How do I manage asbestos in insulation during an energy-efficient retrofit?

As properties age and the climate crisis and energy bills become ever-more urgent topics of political discussion, it also becomes all the clearer how crucial energy-efficient retrofitting is for older properties.

This is not just a concern for property owners themselves, as it is believed that around 27 million houses will need to be retrofitted if the UK Government is to meet its target of all the country’s emissions reaching net zero by 2050. This has spurred on significant action in recent years, including the award of £1.8 billion in 2023 to upgrade social homes and public buildings.

Retrofitting – the term itself referring to the practice of carrying out upgrades to boost a property’s energy efficiency – can take a variety of forms. Replacing a property’s windows, installing more efficient heating, ventilation, and air conditioning (HVAC) systems, and putting in place new insulation, are all examples of retrofitting tasks that can help make a building cheaper to run.

In this article, we will focus particularly on insulation, and the challenge of managing asbestos in insulation. This will include providing practical advice on how you can safely manage asbestos in your property during an energy-efficient retrofit.

cellulose insulation

Why is asbestos a concern in insulation during retrofits?

All types of asbestos are now banned in the UK, in recognition of the severe dangers they can present to health. For the bulk of the 20th century, however, asbestos was widely used in the UK, including in insulation products such as asbestos insulating board (AIB), loose fill insulation, and lagging.

This naturally occurring mineral was incorporated into insulation products largely due to its heat and fire resistance; it was frequently used to retain heat on pipes or to protect materials from fire. Given that asbestos is formed under volcanic levels of heat, it can withstand temperatures higher than many other modern building products are able to handle.

Unfortunately, however, it was realised over the years that inhalation or ingestion of asbestos fibres could bring about a greatly increased risk of the exposed individual going on to develop an asbestos-related disease. Asbestos-related health conditions such as mesothelioma, asbestos-related lung cancer, and asbestosis can be hugely life-limiting or fatal.

Retrofitting projects such as installing or replacing roof, wall, and floor insulation have the potential to cause significant disruption to the fabric of a building. This could include asbestos-containing materials (ACMs) that may be susceptible to releasing loose fibres.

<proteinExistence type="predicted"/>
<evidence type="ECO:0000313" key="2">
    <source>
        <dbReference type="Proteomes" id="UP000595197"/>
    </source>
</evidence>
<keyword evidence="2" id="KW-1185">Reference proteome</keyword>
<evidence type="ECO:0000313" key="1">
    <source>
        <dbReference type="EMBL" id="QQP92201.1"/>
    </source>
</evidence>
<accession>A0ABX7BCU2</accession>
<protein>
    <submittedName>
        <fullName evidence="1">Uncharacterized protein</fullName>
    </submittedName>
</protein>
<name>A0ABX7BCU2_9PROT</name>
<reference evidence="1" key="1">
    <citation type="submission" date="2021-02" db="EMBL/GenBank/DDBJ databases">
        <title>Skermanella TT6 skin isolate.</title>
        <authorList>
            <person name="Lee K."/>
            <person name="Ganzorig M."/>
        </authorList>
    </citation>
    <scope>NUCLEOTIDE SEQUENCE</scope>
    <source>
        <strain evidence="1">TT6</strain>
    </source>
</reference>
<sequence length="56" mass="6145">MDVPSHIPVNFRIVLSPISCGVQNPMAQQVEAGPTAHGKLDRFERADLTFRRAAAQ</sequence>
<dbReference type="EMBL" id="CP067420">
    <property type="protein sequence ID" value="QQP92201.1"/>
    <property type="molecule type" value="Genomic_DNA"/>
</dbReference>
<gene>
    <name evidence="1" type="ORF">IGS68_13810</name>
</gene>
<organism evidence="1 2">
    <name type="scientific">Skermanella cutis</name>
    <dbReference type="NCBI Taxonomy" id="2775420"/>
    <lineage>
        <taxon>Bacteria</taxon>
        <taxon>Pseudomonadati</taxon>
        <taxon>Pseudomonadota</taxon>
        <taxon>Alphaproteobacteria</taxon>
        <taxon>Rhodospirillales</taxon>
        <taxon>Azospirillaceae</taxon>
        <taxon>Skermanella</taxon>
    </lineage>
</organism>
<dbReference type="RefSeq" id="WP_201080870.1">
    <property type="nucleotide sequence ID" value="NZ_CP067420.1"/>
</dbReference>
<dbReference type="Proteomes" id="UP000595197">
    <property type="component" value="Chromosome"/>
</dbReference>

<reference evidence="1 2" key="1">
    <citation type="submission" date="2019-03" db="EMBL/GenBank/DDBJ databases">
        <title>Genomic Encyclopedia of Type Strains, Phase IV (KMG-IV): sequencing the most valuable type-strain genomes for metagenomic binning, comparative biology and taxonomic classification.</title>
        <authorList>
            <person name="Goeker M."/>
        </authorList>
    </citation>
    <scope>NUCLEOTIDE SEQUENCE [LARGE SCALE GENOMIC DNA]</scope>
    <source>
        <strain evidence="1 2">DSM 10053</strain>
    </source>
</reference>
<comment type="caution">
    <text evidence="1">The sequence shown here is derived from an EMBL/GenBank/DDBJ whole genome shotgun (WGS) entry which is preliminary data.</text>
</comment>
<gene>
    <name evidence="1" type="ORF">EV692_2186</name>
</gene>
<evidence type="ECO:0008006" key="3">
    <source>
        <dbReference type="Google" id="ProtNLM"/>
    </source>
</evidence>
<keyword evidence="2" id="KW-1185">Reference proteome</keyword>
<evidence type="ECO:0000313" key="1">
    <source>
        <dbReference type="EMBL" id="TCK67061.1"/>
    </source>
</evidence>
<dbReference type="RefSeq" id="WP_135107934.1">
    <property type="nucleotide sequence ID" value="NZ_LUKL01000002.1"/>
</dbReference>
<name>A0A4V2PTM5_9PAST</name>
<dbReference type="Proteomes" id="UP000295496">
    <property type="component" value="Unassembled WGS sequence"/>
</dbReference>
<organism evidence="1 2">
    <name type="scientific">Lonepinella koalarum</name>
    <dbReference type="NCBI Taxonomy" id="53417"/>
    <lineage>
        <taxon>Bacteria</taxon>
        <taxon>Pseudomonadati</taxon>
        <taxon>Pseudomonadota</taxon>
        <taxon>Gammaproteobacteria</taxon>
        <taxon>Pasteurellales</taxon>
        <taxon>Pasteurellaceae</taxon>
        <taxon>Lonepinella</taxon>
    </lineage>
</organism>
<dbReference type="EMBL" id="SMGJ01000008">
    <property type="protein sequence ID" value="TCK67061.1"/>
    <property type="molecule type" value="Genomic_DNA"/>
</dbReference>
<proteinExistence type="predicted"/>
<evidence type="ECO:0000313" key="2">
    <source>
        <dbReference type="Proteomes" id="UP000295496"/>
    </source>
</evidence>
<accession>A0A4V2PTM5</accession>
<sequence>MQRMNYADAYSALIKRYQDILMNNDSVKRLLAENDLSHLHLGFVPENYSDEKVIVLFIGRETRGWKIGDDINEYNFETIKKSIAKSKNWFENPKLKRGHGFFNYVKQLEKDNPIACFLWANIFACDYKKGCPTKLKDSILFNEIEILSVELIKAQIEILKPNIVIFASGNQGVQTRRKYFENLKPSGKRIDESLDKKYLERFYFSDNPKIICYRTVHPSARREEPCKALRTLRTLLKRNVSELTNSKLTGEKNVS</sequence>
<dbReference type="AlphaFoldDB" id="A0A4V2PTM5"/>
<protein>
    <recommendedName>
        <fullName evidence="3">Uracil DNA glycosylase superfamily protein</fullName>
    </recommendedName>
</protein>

So, if you are planning a retrofit of your property, you must be vigilant about these risks, and well-prepared to minimise them.

How can I identify asbestos in insulation before starting work?

We have written previously about how you can begin to tell the difference between any asbestos insulation that may be in your property, and any insulation that may be made from other materials. Asbestos was only banned in the UK in all its forms in late 1999, so if your property was constructed before the year 2000, there is a good chance that asbestos will be present.

It must always be emphasised, however, that you can never depend solely on amateur visual inspection as a means of determining whether your building does or does not contain asbestos. So, if you haven’t done so yet, arranging a professional asbestos survey will enable you to confirm the type(s), location(s), amount, and condition of ACMs that may exist within your building, including in the insulation.

Two main types of asbestos survey exist – management surveys and refurbishment or demolition surveys. The latter is the more thorough of these two types, involving destructive inspection. It will therefore enable you to feel more informed and assured about the true asbestos situation in your property before you have retrofitting work done.

Be sure to consult our previous advice on how to choose a suitable asbestos surveyor.

What should I look for in an asbestos survey report?

Following completion of the survey, you can expect a comprehensive asbestos report to be provided to you. This will outline all the ACMs that the surveyor found on your site, complete with information on their asbestos type, amount and condition, as well as photographs.

The report will also set out recommendations on how you can safely manage these ACMs. There may be a need to have certain asbestos materials encapsulated, repaired, or removed altogether from the property, to help control and drive down the risks that ACMs could pose during retrofitting.

What are the legal requirements for managing asbestos in insulation?

The UK’s current overarching asbestos legislation is the Control of Asbestos Regulations 2012 (CAR 2012). These regulations set out various legal requirements that must be complied with to help ensure ACMs are safely managed. They are generally accepted to apply to properties constructed prior to the year 2000, given that buildings of this age may still contain ACMs.

You can read more about the full range of requirements under CAR 2012 – including easy-to-understand associated guidance – by downloading a free PDF copy of the UK Health and Safety Executive (HSE)’s Managing and working with asbestos publication, under the L143 series code.